Now Moroun fights in Washington, and is seeing some success. Most recently, President Barack Obama’s latest budget proposal failed to include funds for the U.S. Customs plaza that is needed as part of the bridge project. And late last week, Moroun asked a federal judge to block the U.S. Coast Guard from issuing a permit that would be needed before construction of a new bridge, arguing that his company’s franchise agreement prohibits any competing span.

The problem there is that the Canadians have turned down Moroun’s plan to put a second span adjacent to his existing bridge. So if the U.S. wants to improvement in crossing delays and national security, NITC is needed. Canadian officials say that one-quarter of all trade between the two nations passes through Detroit and Windsor, the busiest crossing between the nations. Economic development officials project the new bridge could help add 66,000 additional jobs to the state. It’s in the best interests of all but Moroun to have a new bridge. Michigan’s congressional delegation must tackle this challenge.

Originally posted by the Lansing State Journal

Moroun sues to stop the NITC and 10,000 Michigan jobs. When is enough, enough?

Lawyers for Ambassador Bridge owner seek to block rival bridge permit

Written by
Todd Spangler
Detroit Free Press

WASHINGTON — Lawyers for Ambassador Bridge owner Manuel (Matty) Moroun asked for a preliminary injunction today to block the U.S. Coast Guard from issuing a permit for a proposed Detroit River span.

Moroun’s lawyers filed the request in U.S. District Court in Washington, saying that it recently came to their attention that the Coast Guard may be intending to issue a navigation permit soon for the New International Trade Crossing.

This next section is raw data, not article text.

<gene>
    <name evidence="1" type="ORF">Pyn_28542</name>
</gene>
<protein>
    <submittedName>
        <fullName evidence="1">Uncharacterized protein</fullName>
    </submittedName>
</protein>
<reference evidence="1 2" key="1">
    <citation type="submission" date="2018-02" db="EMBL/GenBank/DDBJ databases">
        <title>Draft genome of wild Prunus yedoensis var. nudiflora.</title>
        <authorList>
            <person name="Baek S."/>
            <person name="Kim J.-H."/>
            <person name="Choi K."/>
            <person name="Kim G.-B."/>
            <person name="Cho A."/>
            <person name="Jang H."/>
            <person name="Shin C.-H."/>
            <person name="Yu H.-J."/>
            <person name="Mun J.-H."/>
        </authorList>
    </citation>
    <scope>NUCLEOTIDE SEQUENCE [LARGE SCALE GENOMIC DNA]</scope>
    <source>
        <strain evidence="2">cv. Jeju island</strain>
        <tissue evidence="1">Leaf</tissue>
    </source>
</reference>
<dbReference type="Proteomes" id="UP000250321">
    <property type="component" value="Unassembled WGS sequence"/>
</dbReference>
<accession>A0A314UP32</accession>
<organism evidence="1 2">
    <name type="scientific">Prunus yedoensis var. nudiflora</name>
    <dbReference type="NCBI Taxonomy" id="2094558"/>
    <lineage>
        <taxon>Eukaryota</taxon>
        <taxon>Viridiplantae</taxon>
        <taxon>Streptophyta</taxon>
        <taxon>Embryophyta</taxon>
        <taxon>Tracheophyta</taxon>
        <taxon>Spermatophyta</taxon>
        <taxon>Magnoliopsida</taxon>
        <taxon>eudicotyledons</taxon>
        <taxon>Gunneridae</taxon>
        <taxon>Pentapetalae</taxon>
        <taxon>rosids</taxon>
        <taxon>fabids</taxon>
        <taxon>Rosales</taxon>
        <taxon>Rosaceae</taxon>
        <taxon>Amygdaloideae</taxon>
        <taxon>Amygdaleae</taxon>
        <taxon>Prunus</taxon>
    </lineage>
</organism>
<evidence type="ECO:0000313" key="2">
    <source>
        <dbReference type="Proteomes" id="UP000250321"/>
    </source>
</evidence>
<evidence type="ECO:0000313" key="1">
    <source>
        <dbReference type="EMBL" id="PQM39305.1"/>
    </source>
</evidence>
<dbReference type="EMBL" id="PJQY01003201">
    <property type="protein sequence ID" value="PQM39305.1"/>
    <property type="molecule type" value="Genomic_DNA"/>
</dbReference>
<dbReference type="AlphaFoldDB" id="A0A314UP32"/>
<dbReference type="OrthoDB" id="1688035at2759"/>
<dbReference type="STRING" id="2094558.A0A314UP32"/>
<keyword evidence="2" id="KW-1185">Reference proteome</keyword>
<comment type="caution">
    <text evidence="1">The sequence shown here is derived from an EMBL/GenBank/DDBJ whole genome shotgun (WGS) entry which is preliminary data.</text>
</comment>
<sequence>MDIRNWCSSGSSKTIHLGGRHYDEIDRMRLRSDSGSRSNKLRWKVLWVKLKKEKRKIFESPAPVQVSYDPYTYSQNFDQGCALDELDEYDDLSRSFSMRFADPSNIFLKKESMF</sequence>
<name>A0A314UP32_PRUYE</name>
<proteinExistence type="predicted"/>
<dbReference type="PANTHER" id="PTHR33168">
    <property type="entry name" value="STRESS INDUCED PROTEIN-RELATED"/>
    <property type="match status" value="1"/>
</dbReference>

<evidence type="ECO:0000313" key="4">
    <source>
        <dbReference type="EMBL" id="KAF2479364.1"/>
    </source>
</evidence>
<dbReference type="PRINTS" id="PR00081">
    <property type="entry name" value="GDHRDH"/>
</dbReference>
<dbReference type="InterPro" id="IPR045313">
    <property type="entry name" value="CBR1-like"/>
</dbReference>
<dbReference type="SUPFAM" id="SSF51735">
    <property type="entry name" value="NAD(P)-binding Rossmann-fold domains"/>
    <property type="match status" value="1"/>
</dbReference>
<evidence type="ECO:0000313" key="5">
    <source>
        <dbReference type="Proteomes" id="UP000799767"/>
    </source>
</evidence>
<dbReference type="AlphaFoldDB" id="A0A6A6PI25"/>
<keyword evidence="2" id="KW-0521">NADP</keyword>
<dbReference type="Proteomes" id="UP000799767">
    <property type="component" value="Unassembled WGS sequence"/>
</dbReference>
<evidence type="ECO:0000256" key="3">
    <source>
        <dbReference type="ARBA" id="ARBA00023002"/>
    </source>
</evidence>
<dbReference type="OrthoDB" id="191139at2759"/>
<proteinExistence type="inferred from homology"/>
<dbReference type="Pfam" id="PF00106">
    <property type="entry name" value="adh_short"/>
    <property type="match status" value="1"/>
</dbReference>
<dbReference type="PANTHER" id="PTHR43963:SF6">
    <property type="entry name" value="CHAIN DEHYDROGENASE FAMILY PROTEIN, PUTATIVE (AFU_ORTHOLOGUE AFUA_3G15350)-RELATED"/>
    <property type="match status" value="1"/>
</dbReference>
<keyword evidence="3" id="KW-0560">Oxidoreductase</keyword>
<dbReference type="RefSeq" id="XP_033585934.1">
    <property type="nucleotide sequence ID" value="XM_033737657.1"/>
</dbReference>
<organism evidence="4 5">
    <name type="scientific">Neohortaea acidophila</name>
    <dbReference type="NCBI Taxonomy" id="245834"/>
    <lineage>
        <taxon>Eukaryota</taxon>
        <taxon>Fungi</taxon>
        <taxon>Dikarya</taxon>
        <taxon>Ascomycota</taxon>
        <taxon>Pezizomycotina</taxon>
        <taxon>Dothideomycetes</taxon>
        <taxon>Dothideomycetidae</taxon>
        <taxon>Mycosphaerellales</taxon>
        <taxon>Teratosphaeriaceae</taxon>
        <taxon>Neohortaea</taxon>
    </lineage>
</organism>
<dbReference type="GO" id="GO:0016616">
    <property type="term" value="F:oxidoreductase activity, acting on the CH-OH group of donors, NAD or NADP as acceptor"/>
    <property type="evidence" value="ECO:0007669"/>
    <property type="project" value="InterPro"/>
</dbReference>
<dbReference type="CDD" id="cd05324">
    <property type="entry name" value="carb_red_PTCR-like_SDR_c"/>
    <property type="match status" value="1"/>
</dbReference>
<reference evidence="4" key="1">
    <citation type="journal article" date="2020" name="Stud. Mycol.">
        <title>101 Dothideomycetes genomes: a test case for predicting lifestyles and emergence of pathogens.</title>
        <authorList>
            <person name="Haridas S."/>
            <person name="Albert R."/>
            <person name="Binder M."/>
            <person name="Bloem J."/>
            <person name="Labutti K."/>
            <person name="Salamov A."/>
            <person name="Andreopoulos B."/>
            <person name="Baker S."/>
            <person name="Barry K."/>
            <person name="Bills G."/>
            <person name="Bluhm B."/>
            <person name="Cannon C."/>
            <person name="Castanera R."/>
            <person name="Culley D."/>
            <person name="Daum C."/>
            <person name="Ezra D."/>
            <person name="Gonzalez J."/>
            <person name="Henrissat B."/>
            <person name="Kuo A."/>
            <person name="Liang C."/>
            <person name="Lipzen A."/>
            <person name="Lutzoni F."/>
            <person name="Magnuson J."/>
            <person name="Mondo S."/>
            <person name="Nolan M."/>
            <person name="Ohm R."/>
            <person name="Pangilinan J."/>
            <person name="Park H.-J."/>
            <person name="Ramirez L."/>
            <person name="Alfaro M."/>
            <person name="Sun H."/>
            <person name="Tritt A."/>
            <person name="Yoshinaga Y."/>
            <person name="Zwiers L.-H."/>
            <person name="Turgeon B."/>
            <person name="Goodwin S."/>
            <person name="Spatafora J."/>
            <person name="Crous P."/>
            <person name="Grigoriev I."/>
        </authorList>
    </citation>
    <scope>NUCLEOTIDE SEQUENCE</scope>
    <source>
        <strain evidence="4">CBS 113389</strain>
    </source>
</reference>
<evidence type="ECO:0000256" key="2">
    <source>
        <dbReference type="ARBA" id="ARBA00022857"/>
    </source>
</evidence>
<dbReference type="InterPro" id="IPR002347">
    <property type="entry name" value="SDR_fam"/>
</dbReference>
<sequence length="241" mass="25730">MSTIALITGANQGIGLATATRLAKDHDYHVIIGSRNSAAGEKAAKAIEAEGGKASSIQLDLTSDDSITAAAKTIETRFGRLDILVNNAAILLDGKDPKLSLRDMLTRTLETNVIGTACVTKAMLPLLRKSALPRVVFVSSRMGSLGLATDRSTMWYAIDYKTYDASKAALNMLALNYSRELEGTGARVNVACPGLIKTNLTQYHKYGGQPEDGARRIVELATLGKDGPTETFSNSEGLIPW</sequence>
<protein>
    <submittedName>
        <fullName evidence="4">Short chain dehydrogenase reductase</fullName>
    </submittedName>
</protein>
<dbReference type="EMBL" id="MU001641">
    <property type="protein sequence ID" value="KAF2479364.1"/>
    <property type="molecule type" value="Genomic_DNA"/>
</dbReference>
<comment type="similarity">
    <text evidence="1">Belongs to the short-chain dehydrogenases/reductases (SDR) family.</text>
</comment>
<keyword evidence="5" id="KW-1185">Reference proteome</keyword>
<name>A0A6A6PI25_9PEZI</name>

The lawyers have maintained throughout their years-long legal battle over the proposed bridge that both the U.S. and Canadian governments granted the owners of the Ambassador Bridge an exclusive franchise that can be overridden only by acts of each country’s legislative bodies.

“The basis for the preliminary injunction sought in this motion is simple: The Coast Guard is violating plaintiffs’ franchise rights and constitutional rights, and is causing plaintiffs irreparable harm right now,” the lawyers wrote U.S. District Judge Rosemary Collyer in Washington. “As plaintiffs have shown elsewhere … the construction of (the new bridge) will make it impossible for plaintiffs to build their proposed twin span.”

Moroun has been trying to get permission to build a second span for the 85-year-old Ambassador Bridge for some years, but the Canadian government, Michigan Gov. Rick Snyder and many local corporate leaders have thrown their support behind the NITC.

A hearing on the motion is expected in early April.

Originally posted by the Detroit Free Press

U.S. Federal Government could hold up bridge project, thousands of jobs, and economic development

By Jim Lynch

Detroit— Canadian officials say President Barack Obama’s budget proposal Tuesday needs to make a funding commitment for the proposed New International Trade Crossing between Detroit and Windsor or the $2.1 billion project risks a delay.

The Canadian government is hoping Obama’s spending plan will include the $250 million U.S. officials were expected to contribute or make a solid commitment for the money in the coming years, said Roy Norton, Canada’s consul general in Detroit. A failure to do so could push completion of the bridge beyond the projected 2020 target date, Norton said.

Canadian officials have agreed to spend more than $630 million over two years to fund the new bridge that both countries consider essential for easing trading and creating regional job growth. If it comes to fruition, a new span will be built roughly two miles downriver from the Ambassador Bridge owned by Manuel “Matty” Moroun, who spent more than $30 million on an unsuccessful 2012 ballot measure to try to derail the project.

“We haven’t gotten any sign from the (Obama) administration that the money will be included in this year’s budget, so I suppose that’s a source of some anxiety,” Norton said. “We are proceeding and demonstrating our goodwill, and we welcome a demonstration of goodwill from the U.S. side — even if it’s only a commitment and not the money itself this year.”